For 1 Israeli, the Gaza war started and ended early

By Lt. Col. James Zumwalt

For some Israeli soldiers, the war against the Hamas terrorists who slaughtered more than 1,200 during their Oct. 7, 2023, raid began 20 days before Israeli Defense Forces (IDF) launched a full-scale invasion of Gaza Oct. 27. One of those was IDF Special Forces Commander Arnon Zamora. For Zamora, the war against Hamas also ended early – on June 8, 2024 – as he was killed in action in a successful operation to rescue four Israeli hostages who were still being held captive by the brutal murderers. The operation is now being named “Operation Arnon” in his memory.

On Oct. 7, Zamora was at Yad Mordechai – a small communal farm (kibbutz) in southern Israel – located 2 miles from the Gaza Strip border. Established in 1943, it remains known today for having impeded the advance of the Egyptian army toward Tel Aviv in 1948. Situated so close to Gaza, it quickly came under attack 10/7 as the Hamas terrorists advanced.

It was Zamora who led the defense of Yad Mordechai that day, demonstrating the courage of its inhabitants 76 years earlier by successfully eliminating dozens of the terrorists and preventing their infiltration northward. One would have thought a single battle would have been sufficient for that day. It was not. Zamora, realizing unarmed Israeli civilians elsewhere were in danger, sought out terrorists conducting similar attacks on two nearby kibbutzes.

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The rescue effort Zamora, 36, was involved in on June 8 had been planned for weeks. The hostages were being held in a civilian apartment building in central Gaza. It was a complex, special, daytime operation as they were held in two different locations by “innocent Gaza civilians.” Unfortunately, while leading the attack into the building, Zamora was severely wounded, later dying from those wounds in the hospital. He left behind a wife and two children.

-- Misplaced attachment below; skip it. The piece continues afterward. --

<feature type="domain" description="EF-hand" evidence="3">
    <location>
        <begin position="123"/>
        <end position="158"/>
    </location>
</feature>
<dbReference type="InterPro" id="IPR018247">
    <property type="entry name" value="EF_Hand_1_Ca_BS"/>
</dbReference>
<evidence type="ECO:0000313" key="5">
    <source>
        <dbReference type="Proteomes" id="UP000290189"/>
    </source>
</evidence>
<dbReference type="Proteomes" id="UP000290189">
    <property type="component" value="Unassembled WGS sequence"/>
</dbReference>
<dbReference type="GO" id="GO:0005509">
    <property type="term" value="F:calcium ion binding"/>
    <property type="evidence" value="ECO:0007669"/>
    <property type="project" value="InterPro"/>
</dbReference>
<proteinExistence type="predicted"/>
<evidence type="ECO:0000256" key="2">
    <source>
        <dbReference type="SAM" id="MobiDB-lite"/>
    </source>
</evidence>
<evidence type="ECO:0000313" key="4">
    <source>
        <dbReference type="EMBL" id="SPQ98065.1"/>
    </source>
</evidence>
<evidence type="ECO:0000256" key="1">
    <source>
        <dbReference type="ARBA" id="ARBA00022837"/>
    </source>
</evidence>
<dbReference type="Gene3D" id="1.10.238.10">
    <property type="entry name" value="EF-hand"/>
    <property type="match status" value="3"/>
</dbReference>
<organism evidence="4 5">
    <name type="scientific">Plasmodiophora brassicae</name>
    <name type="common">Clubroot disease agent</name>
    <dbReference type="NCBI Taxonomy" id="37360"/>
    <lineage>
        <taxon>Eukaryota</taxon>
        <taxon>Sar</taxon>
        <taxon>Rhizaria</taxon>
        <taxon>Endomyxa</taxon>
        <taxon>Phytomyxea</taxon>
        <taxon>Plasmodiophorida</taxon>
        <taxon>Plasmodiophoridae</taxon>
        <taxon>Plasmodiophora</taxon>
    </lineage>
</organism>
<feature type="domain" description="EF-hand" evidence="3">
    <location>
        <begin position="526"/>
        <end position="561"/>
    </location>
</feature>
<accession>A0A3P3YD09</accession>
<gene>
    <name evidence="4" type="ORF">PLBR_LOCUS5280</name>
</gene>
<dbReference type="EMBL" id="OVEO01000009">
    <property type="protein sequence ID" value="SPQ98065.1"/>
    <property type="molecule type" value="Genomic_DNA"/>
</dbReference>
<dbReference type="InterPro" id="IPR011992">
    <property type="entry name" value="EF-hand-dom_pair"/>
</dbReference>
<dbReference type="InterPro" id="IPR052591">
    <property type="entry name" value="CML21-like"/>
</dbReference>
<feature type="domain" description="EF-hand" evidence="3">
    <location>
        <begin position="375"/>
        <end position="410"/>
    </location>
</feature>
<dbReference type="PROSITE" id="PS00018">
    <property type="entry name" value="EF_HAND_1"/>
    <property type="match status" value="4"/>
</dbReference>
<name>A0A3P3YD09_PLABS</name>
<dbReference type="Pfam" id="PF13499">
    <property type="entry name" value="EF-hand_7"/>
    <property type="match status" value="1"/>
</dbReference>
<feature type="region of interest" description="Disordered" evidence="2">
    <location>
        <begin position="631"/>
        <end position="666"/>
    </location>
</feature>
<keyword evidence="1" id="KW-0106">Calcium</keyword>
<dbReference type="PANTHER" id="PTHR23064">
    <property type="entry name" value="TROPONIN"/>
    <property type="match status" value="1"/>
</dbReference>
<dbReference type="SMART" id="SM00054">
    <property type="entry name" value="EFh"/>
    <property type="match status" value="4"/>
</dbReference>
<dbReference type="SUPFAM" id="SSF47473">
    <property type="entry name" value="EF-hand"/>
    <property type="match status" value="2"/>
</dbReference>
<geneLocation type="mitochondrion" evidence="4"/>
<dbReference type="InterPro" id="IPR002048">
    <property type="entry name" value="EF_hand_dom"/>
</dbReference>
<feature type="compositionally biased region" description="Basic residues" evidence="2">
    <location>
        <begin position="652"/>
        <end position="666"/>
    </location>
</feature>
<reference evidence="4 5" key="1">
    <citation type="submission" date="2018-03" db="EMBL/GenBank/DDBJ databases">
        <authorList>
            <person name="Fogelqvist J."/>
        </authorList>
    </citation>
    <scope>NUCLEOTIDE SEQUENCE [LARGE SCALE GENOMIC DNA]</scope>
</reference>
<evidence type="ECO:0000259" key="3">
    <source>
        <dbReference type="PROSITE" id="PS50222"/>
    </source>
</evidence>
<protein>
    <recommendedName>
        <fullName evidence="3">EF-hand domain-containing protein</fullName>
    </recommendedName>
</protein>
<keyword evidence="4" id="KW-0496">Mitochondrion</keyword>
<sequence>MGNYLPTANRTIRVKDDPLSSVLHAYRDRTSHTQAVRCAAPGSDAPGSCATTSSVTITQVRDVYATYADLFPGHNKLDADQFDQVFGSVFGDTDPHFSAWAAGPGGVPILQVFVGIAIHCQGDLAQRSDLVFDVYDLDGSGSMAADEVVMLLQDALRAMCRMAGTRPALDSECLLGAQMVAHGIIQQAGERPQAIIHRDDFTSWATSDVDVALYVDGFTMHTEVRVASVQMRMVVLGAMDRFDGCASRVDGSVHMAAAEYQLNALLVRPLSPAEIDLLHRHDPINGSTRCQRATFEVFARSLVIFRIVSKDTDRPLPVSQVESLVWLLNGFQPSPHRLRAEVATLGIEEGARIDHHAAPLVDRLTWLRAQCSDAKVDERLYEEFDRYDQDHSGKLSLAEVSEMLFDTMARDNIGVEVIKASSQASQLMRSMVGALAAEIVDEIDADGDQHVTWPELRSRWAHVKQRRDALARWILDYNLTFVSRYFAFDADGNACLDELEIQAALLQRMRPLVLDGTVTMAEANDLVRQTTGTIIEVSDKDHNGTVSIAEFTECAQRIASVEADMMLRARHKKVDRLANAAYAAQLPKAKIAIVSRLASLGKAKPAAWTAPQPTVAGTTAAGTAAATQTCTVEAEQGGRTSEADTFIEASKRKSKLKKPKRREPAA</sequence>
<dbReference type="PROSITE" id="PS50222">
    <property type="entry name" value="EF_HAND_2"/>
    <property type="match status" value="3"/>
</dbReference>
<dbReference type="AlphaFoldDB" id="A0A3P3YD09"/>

The IDF issued the following statement about their fellow warrior:

“Arnon is an Israeli hero, who loved and protected his country. He led the force that rescued the four hostages from the central Gaza Strip and returned them to Israel. The IDF salutes his memory.”

Israeli Prime Minister Benjamin Netanyahu praised the rescue operation as follows:

“Israel just carried out a remarkable rescue operation of four hostages held by Hamas. This operation required ingenuity and courage of the highest degree, and our soldiers performed in an unmatchable way.”

Knowing how Western liberals and its media eagerly seek out disinformation with which to taint any successful Israeli military operation against the Hamas thugs, the Arab media reported that “hundreds of Arabs” were killed during the rescue operation. While undoubtedly some terrorists the IDF encountered met their end, any suggestion hundreds were killed is absurd – a claim only made hoping naive Westerners will take the bait.

Those of us who have worn the uniform well understand the pain of losing a courageous warrior like Zamora. Caught by surprise by the Oct. 7 Hamas raid, he put concerns about his own safety aside as his only thoughts focused on rescuing others. It was that same motivation that triggered a similar resolve in him on June 8 to risk his life saving others.

Had he survived the war, Zamora could well have taught anti-Israel college protesters in the U.S. a lot about self-sacrifice and why peace is impossible as long as Hamas exists, evidenced by its not-so-neighborly charter claiming “Israel will exist and continue to exist until Islam will obliterate it.”

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